In the luxurious situation of having a rare and sought after set of skills, one might get contacted by multiple recruitment agencies.

From one particular (very large) city, I have been contacted by three separate recruitment agencies, all with different job offers.

Specifically since they are in the same area, I'm wondering if it would be considered un-professional or otherwise negative, to let multiple agencies represent me?

  • Something to consider is how many agencies are you prepared to keep in the loop about the status of your job search as if you start getting more than a handful of agencies, it could be some work to call each of them regularly.
    – JB King
    Feb 11, 2013 at 17:47

2 Answers 2


Not on its face, no. The problem generally comes when both you and the hiring company are working through multiple recruiters, and the recruiters aren't talking to each other about the candidates they're submitting. The end result is multiple copies of your resume on the desk of the hiring manager. This wastes time (he has to recognize your name and confirm that it's a dupe), and reflects badly on you, especially when a recruiter has padded your resume without your knowledge (and thus the hiring manager has resumes with two different skillsets and job experience sections with your name on them; which one's accurate? As the hiring manager I might just circular-file them both).

To avoid this, you can either not work with a recruiter, work with only one recruiter, or tell all recruiters you work with that you must be contacted and give approval before the recruiter sends your resume to an employer, and they must tell you the company, department and hiring manager they are working with on the other end. That allows you to keep track of who has been sent your resume and by whom (of course you must keep these records) thus avoiding having multiple recruiters hired by the employer each sending them your resume; first to get you the scoop gets the credit should you be hired.

Recruiters are often reluctant to part with this information; they usually get their money by referring you to the employer, not by telling you who's hiring. However if you tell them why, and make it a strict condition of their representing you, you may make them more willing to play ball, and more importantly you establish the working relationship between yourself and the recruiter and avoid having your reputation tarnished.

  • 1
    +1 for the must tell you the company name. I can't understand how anyone can prepare a CV tailored to an application at a specific company if they don't even know the name of that company.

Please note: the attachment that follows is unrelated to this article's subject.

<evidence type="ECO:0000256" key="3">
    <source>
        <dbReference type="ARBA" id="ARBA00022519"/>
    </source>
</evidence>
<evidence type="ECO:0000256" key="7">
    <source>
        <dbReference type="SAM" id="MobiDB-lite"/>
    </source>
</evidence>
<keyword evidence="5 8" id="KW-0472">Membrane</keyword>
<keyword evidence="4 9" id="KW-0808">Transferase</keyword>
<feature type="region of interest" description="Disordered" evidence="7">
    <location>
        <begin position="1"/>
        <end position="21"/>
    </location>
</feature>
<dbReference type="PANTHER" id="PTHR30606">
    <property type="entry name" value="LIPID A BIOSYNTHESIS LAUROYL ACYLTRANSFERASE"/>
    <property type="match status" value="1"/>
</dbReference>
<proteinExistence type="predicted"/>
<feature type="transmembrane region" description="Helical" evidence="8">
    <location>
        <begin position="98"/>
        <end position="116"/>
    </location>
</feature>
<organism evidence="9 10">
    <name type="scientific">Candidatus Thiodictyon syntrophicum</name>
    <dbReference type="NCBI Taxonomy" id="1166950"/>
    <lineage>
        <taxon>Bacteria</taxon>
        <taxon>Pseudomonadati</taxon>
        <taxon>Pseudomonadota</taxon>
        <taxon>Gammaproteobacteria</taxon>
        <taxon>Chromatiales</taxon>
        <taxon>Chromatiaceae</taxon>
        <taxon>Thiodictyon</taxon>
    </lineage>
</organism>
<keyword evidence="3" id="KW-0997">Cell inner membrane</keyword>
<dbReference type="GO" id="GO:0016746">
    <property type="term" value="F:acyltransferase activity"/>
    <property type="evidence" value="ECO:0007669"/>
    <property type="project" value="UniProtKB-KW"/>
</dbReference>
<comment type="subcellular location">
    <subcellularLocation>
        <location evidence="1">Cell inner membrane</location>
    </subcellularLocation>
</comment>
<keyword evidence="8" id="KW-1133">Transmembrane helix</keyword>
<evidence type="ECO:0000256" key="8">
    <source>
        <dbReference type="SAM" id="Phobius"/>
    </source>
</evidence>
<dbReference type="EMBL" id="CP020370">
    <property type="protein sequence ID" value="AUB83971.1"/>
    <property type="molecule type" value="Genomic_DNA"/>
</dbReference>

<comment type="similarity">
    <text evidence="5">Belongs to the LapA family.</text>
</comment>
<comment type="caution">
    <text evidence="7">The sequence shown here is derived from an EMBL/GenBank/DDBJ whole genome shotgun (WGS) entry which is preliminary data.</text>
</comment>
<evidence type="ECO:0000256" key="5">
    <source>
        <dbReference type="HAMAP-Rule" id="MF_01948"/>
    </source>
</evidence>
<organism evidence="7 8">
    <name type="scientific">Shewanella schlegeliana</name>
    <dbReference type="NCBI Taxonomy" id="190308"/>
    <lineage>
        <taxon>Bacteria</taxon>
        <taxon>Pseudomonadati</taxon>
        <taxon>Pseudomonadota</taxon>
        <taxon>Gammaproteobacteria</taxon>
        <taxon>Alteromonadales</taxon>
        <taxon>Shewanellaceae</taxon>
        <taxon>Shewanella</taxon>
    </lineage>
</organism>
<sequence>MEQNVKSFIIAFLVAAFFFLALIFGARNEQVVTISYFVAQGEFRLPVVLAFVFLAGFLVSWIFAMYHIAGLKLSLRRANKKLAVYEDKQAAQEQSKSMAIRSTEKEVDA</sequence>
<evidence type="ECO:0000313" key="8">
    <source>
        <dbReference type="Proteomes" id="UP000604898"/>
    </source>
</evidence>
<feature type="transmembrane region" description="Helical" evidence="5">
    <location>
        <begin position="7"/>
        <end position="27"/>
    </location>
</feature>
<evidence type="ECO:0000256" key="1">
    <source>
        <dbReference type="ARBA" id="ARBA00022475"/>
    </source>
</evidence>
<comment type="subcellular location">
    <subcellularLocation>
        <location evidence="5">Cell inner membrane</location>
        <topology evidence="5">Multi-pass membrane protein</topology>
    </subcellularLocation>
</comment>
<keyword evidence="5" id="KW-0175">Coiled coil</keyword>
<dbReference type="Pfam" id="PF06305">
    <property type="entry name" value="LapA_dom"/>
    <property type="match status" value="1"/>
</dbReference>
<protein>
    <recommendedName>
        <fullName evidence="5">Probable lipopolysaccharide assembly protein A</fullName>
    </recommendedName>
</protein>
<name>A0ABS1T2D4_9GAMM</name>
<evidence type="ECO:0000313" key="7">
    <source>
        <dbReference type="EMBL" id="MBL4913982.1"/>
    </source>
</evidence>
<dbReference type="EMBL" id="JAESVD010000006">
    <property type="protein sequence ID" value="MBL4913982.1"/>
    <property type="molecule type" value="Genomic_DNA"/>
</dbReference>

– Mark Booth
    Sep 4, 2012 at 16:54
  • @MarkBooth Resumes with specific technical skills don't always need to fitted to every company. If you're a C++ quant developer, you're the same quant developer regardless of whether you are applying to JP Morgan or Merrill Lynch, and the positions will be about the same.
    – MrFox
    Feb 11, 2013 at 18:00
  • @MrFox - not always, but the more information you have about the target company, the more effectively you can tailor your CV to that companies requirements. There is absolutely no reason to trust a recruiter who won't even trust you with the company name. Plus, how do you avoid the perils of double presentation if a recruiter can't even confirm they aren't sending your CV to someone you've already applied to? In short, a recruiter keeping the name of the company from you is simply unacceptable.
    – Mark Booth
    Feb 11, 2013 at 18:10
  • @MarkBooth No argument with what you posted at all. I'm just trying to note that some people don't tailor resumes. They apply with the same resumes everywhere.
    – MrFox
    Feb 11, 2013 at 18:15
  • 1
    I've been sent to job interviews by recruiters prior to the recruiter even telling me what the job title/roles are. Point being, recruiters don't care. They're going for quantity over quality much of the time.
    – DA.
    Feb 11, 2013 at 18:19

There is nothing wrong with having multiple agencies represent you to potential employers.

The only issue is if 2 (or more) agencies submit you at the same time. You have to keep tabs on who is submitting you. This is an issue because the employer has to pay a fee to an agency. If 2 recruiters submit you to the same job, which one gets the fee? Many times, companies don't want the headache.

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